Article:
The infusion of Rastafari was apparent throughout the island. We saw a lot of reggae colors and met some Rastas. We met one old Rasta in Bridgetown, on a bridge consequently, who told us the story of a time he met Bob Marley. His name was Ray, and he was a musician. He claimed he played some of the best hotels in the world in his younger days and even pulled out a wallet-sized photo of himself from thirty years ago to prove his point. It was an old weathered photo of him as a young man, dressed up in a suit and bowtie, shot for one of the prestigious hotels in Barbados. His face now was weathered, wrinkled, and old, with a scraggly beard. His eyes still shone, through, as he preached to us about relaxing and loving.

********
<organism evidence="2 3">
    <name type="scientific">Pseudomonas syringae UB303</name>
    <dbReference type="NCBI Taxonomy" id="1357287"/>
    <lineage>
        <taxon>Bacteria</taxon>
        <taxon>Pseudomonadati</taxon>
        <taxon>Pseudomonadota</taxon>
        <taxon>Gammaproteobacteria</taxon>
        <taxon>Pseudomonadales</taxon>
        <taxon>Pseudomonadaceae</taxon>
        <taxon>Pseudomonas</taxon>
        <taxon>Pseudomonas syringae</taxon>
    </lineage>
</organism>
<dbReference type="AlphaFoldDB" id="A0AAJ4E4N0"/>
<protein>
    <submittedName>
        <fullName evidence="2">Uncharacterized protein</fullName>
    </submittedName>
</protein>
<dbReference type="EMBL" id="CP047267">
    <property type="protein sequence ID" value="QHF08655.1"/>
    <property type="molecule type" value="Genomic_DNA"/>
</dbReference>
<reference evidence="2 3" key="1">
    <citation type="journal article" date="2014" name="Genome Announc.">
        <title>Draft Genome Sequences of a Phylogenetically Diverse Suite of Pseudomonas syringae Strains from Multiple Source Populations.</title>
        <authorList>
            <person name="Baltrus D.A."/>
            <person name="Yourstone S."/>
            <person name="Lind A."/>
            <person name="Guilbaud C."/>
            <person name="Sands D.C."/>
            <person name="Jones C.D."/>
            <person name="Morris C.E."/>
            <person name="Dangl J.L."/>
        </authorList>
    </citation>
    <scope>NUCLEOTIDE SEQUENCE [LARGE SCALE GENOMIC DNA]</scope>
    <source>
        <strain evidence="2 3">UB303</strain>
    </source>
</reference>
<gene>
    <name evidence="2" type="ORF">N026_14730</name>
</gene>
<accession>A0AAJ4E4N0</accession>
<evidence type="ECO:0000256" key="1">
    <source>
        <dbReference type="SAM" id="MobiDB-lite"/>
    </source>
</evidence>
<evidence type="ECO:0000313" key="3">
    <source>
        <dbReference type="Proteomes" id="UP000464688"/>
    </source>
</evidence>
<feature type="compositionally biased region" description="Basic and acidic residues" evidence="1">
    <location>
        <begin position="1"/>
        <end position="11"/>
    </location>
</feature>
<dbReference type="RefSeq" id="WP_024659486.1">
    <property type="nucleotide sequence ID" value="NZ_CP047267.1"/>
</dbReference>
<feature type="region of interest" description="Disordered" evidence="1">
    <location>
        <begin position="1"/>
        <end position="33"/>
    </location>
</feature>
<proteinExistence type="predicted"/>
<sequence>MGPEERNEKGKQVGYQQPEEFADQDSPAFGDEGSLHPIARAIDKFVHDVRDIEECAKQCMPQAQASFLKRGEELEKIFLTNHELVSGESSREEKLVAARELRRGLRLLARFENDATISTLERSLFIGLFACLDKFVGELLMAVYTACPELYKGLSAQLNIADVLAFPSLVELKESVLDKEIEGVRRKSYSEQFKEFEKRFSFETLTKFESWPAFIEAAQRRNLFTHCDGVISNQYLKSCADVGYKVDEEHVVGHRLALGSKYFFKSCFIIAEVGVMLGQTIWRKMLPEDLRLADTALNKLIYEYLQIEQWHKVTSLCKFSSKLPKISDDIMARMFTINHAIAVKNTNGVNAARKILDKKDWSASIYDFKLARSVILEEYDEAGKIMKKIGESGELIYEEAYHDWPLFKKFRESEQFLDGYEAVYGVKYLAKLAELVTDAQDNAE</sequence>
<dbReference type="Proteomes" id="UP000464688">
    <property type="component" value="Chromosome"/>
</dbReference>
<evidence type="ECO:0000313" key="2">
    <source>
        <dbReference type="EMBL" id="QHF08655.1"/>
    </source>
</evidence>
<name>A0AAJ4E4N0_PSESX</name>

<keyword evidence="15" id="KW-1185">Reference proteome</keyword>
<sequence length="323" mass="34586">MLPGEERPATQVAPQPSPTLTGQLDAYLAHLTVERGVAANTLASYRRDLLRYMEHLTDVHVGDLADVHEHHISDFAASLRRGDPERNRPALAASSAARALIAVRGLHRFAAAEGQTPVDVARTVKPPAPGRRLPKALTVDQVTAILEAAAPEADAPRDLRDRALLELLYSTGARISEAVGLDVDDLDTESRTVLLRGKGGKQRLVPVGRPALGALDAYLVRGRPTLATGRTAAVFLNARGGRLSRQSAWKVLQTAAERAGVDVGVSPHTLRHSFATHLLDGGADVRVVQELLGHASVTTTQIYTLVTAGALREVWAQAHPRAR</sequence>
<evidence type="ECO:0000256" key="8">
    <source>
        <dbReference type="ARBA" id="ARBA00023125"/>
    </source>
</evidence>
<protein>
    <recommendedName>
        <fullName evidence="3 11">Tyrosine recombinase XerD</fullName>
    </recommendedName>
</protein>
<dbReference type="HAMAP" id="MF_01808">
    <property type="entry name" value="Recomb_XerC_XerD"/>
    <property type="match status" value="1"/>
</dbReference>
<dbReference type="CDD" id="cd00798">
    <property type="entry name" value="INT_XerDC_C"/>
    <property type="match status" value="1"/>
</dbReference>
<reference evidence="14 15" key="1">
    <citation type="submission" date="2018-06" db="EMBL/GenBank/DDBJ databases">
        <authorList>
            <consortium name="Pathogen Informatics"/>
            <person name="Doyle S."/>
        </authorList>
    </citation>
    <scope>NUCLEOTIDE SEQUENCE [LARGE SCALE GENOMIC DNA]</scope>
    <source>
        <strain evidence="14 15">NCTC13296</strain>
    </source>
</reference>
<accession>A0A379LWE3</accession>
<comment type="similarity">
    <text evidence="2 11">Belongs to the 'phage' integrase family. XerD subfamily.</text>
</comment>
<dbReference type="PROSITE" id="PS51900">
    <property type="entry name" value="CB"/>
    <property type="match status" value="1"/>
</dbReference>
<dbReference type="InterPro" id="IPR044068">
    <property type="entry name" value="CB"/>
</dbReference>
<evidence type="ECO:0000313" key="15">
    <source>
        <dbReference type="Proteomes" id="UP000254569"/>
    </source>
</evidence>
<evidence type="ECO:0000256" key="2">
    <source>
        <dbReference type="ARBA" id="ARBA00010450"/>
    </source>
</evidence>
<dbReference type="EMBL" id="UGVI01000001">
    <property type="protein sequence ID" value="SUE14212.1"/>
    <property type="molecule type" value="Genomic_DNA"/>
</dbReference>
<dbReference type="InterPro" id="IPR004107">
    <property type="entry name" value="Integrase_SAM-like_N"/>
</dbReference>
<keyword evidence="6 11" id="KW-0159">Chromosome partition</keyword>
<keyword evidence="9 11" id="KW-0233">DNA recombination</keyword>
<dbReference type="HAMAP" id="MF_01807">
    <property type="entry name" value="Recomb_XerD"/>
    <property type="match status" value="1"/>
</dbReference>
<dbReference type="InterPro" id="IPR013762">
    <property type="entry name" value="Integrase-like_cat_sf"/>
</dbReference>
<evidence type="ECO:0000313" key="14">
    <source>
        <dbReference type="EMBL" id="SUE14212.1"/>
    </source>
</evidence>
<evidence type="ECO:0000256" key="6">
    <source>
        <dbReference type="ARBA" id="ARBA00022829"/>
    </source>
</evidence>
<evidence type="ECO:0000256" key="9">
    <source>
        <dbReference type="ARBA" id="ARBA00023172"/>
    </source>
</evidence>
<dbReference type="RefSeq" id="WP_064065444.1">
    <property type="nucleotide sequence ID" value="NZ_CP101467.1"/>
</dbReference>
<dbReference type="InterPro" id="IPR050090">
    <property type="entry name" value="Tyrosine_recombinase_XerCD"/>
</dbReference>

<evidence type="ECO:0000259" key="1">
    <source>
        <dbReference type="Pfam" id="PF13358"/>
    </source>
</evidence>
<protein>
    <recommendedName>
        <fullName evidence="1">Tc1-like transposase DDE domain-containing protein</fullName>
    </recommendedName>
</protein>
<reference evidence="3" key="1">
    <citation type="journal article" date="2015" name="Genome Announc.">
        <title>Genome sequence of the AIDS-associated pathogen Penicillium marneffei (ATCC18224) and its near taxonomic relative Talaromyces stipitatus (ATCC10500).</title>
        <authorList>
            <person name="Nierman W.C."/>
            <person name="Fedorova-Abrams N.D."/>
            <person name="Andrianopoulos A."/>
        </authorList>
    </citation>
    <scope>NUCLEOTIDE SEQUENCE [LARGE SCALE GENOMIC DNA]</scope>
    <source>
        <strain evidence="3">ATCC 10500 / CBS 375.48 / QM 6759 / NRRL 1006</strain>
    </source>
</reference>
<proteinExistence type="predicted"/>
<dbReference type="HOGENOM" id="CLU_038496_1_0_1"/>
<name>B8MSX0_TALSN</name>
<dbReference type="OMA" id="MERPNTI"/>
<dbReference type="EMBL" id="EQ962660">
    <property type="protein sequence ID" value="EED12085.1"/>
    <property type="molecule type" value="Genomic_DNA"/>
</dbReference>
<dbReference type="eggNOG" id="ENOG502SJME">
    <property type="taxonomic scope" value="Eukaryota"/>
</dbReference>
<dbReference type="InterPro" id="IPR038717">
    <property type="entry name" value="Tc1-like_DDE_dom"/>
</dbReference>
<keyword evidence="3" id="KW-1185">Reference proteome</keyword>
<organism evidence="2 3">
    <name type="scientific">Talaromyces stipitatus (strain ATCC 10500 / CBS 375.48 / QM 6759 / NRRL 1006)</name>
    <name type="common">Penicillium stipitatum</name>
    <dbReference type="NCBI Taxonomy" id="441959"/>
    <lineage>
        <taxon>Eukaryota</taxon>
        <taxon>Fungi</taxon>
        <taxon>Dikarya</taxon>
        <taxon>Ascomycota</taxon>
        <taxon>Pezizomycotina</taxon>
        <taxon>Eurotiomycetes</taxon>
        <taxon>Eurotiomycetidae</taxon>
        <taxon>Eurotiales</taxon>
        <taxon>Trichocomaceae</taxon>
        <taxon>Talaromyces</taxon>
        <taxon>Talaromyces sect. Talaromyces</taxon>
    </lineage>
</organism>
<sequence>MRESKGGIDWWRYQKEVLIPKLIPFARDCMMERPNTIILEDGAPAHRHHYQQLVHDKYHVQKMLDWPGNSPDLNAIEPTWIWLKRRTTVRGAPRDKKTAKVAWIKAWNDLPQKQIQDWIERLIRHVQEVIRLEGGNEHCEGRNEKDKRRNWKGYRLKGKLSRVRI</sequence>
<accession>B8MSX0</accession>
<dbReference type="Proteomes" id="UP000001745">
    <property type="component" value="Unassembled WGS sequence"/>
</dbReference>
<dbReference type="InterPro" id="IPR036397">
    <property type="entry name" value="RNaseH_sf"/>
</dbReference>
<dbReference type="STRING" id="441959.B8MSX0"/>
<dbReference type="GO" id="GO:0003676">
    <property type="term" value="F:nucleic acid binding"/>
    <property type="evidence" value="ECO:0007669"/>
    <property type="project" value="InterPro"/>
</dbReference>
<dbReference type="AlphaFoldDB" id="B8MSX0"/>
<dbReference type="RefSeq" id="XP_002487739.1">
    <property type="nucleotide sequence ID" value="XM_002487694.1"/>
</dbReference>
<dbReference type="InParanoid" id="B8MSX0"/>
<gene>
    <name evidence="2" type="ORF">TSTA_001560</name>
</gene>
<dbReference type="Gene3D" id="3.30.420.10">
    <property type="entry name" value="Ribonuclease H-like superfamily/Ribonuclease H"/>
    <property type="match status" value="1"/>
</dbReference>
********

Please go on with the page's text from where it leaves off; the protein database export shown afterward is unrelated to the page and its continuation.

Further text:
All the Bajans we met were friendly people, even the self proclaimed “weed and coke man”. The weed and coke man assured me of his safety by telling me that he was “safer than a condom, baby!” “My condom’s made of concrete!” he told me. I could only respond with a pound and a hearty “respect!” He responded in kind and after he realized that I didn’t want any drugs he proceeded to help us get a taxi.

Hiking through the Gully
Hiking through the Gully